How to Manage Credit Card Debt
Credit card debt just hit a record high. Here's how to trim back your spending
In September 2022, the Federal Reserve Bank of New York reported a record 13% year-over-year increase in credit card debt. Total credit card debt fell just under $890 billion and inflation has wreaked havoc on the economy. As a result, many Americans are struggling to stay afloat. Unfortunately, rising costs in every significant expense category make this feat more challenging than ever.
But it’s not impossible. In fact, with the right strategy, you can avoid getting overwhelmed and incurring debt. Here are four simple ways to trim back spending, avoid credit card debt and improve your financial standing:
Re-evaluate your budget
Inflation is at an all-time high, meaning everything from luxuries to everyday essentials costs more than a year ago. According to the Consumer Price Index, the average American household is spending upwards of 32.9% more in specific categories compared to last year. Translation: It’s time to re-evaluate your budget.
Some expenses are non-negotiable, but others have more wiggle room. You might want to cut back your discretionary spending to compensate for the higher cost of living. Now would be a good time to figure out which streaming services should get the ax and whether to allocate your restaurant spending to your grocery budget.
It’s also an excellent time to review your insurance premiums and shop for a lower quote. Experts recommend shopping for insurance at least once a year to save money. If your home and auto insurance aren’t all bundled yet, you should consider doing so. By re-evaluating your budget, you can figure out where your biggest expenses are and shift your spending to stay out of debt.
Delete apps that make you spend more money
Mobile apps make life convenient, but sometimes this convenience leads to overspending. With just a few taps, you can pay for virtually anything and not realize how much it adds up until you review your monthly statement. If you want to cut back on unnecessary spending, delete apps from your phone that tempt you to buy things or spend more than you need.
Food delivery apps are notorious spending traps. You think you’re saving money with free delivery and the occasional promotion, but you’re likely overpaying. When comparing the cost of certain foods against their in-store prices, you might find that apps like Instacart charge significantly more. The same goes for restaurant delivery apps like DoorDash, which mark up their prices while offering free delivery.
Not only that, but these apps also take a large chunk of the profits from these orders. If you want to support local businesses and keep your budget on track, delete food delivery apps and commit to either picking up the food or cooking at home. Your wallet and health will be better off for it.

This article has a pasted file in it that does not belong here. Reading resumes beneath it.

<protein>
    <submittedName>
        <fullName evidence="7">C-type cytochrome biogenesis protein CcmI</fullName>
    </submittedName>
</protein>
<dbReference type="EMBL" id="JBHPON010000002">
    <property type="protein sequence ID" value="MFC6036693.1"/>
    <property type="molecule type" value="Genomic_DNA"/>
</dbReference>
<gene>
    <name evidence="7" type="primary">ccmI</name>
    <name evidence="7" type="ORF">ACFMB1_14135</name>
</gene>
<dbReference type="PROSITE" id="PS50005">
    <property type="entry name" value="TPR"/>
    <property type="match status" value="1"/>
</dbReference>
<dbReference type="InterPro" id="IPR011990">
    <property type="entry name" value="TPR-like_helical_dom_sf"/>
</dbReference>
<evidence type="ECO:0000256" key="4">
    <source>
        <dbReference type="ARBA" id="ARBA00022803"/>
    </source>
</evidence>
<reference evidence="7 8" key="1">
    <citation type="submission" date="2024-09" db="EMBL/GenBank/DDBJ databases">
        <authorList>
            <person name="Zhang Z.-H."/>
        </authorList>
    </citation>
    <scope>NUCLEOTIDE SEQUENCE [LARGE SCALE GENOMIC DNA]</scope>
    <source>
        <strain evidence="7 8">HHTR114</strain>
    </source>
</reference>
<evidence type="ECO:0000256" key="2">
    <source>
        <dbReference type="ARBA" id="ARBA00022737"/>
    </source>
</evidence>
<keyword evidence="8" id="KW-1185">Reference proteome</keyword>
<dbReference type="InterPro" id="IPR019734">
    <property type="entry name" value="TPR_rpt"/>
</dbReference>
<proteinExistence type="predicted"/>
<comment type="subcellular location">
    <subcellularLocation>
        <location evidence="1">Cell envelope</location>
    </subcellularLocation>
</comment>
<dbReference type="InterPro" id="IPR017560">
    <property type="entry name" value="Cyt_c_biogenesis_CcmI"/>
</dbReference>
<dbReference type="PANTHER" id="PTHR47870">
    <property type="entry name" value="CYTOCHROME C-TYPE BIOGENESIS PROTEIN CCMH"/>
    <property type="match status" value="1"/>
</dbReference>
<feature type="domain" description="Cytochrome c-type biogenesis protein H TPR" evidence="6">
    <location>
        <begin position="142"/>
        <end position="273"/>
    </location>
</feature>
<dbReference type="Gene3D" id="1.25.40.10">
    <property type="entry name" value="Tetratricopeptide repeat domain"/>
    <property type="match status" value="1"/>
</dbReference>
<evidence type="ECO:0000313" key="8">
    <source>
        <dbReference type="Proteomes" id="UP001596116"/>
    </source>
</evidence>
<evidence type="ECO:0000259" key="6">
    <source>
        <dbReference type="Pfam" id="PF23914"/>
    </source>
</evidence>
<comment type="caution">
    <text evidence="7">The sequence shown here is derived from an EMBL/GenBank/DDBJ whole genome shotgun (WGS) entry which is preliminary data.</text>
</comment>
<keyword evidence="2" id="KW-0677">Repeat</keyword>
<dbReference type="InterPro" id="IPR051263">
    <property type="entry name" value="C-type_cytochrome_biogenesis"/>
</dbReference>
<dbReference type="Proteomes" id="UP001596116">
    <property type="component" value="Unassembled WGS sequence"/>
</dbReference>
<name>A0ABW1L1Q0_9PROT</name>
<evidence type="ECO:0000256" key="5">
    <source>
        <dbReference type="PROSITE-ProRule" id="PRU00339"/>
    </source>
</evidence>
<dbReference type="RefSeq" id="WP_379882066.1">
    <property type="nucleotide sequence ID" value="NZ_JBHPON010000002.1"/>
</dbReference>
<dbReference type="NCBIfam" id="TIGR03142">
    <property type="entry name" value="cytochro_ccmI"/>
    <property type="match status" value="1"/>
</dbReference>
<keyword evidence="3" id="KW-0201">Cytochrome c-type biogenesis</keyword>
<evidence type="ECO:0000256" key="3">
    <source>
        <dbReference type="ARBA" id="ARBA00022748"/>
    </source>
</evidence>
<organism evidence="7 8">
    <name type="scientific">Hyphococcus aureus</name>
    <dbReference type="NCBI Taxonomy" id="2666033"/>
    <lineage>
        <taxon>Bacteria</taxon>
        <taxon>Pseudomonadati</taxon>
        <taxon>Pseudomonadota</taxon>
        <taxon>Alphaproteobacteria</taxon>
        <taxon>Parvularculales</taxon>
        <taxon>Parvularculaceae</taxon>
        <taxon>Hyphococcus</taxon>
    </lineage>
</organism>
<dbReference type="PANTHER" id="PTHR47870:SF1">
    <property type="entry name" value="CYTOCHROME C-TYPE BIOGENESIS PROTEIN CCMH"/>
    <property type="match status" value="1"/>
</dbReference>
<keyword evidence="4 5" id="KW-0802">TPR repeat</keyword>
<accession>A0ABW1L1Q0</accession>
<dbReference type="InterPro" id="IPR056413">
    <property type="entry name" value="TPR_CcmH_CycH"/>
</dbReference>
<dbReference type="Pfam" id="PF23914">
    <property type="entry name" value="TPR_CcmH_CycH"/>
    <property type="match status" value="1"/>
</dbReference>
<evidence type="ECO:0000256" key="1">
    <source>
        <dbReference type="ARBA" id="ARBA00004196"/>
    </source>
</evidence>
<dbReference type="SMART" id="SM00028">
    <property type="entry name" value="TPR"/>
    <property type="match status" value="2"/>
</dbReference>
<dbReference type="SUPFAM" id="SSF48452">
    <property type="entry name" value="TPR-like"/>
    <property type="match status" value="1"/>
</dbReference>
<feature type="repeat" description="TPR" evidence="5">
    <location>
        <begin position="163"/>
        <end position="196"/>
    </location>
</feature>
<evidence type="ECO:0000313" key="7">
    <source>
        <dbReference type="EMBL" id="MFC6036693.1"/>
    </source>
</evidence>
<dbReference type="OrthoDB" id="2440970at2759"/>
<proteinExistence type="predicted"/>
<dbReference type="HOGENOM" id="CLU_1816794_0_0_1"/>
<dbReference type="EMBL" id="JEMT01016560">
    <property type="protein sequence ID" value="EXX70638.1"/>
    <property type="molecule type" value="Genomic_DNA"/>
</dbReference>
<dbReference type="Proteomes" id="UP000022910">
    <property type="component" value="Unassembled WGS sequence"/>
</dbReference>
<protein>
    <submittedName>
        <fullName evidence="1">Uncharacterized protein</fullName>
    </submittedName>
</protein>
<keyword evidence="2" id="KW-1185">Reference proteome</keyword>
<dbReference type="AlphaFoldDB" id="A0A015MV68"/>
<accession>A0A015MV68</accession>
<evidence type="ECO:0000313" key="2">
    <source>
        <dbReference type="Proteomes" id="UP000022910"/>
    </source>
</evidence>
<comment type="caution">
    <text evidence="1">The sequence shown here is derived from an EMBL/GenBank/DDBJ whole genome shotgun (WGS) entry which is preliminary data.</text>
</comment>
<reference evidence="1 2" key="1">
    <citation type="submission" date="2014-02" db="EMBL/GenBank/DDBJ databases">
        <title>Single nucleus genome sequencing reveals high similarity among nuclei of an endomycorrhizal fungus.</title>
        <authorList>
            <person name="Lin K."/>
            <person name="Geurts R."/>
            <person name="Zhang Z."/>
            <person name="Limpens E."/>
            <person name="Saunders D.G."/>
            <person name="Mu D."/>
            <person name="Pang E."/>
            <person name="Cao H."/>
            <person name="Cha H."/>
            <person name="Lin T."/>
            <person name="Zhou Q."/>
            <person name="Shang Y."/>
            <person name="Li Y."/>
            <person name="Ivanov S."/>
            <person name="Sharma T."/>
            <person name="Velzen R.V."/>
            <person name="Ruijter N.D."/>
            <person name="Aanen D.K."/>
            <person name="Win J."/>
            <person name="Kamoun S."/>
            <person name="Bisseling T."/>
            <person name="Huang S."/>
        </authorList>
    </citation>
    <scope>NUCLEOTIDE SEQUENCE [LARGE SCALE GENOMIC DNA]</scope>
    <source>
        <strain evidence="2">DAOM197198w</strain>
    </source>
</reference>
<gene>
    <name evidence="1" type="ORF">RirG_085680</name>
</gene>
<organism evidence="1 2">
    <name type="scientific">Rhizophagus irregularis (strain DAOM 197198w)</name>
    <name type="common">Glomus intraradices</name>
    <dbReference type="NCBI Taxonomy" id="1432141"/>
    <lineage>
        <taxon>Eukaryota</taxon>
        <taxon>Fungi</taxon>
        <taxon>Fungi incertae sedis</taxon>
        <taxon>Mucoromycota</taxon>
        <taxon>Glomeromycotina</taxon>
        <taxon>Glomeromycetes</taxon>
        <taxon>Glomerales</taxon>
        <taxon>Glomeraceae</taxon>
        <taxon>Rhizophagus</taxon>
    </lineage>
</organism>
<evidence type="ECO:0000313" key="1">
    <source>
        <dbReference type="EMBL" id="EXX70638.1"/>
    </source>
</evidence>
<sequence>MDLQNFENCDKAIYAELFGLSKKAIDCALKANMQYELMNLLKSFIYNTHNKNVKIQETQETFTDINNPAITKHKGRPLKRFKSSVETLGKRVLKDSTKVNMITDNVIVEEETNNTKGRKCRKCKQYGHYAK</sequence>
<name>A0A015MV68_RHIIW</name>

Gaming apps can also take a healthy chunk out of your budget without you realizing it. The longer you play that hard level of Farm Heroes, the more you’ll be tempted to buy gold bars and move along to the next level. The same goes for shopping apps like Amazon and Poshmark. Even if you aren’t getting product notifications prompting you to buy something, the usability of these apps makes it very tempting to purchase things you don’t need. When checkout is smooth and fast, you have less time to rethink a buying decision. Impulse purchases thrive on this design.
Use credit cards for recurring bills only
The easiest way to avoid credit card debt is not to use credit cards at all. But that’s not exactly feasible when credit cards are vital to building your credit history. They’re pretty much unavoidable. A great way to use credit cards without accruing debt is to use them only for recurring bills.
Set your credit cards up to autopay your monthly utility bills, insurance premiums and other recurring expenses. Then use your debit card for everyday expenses. Doing so can help you curb spending while keeping your utilization ratio low.
If you want the best of both worlds, use your credit card to purchase a prepaid or Visa gift card every month. You can use the gift card for everyday purchases without going over budget. This works out especially well if you have a rewards credit card and want to earn points on all your purchases while avoiding the temptation of overspending.
Take advantage of limited-time interest offers
If you regularly pay off your credit cards, you might occasionally receive zero APR offers from your bank. These offers either consist of 0% APR on new purchases or balance transfers, with a 3-5% fee for the latter. You may have noticed an increase in these offers, which are usually delivered via mailers or email.
While these offers can create a debt trap, they can also help you consolidate existing debt. The average credit card interest rate is 16.27%, which can add up significantly. To illustrate this, $10,000 of credit card debt will cost you over $1,600 in interest in a year.
Opting for a $300-$500 balance transfer fee and 6-12 months of interest-free repayment is a much more prudent option. You can get out of debt while avoiding mounting interest fees. The key to exercising this option is to make a plan for paying it off within the required period. Rather than making the minimum payment, commit to an amount that gets you to a zero balance before the interest kicks in.
Credit card debt has long been a problem in the U.S., but it's getting worse between rising inflation and higher interest rates. While cost-cutting can seem overwhelming and even impossible, the best way to tackle this problem is head-on. Starting with a budget evaluation and looking at covert ways you might be overspending is another positive step worth following. It may take a while before things go back to normal, but in the meantime, the steps above can hopefully help you avoid further debt.
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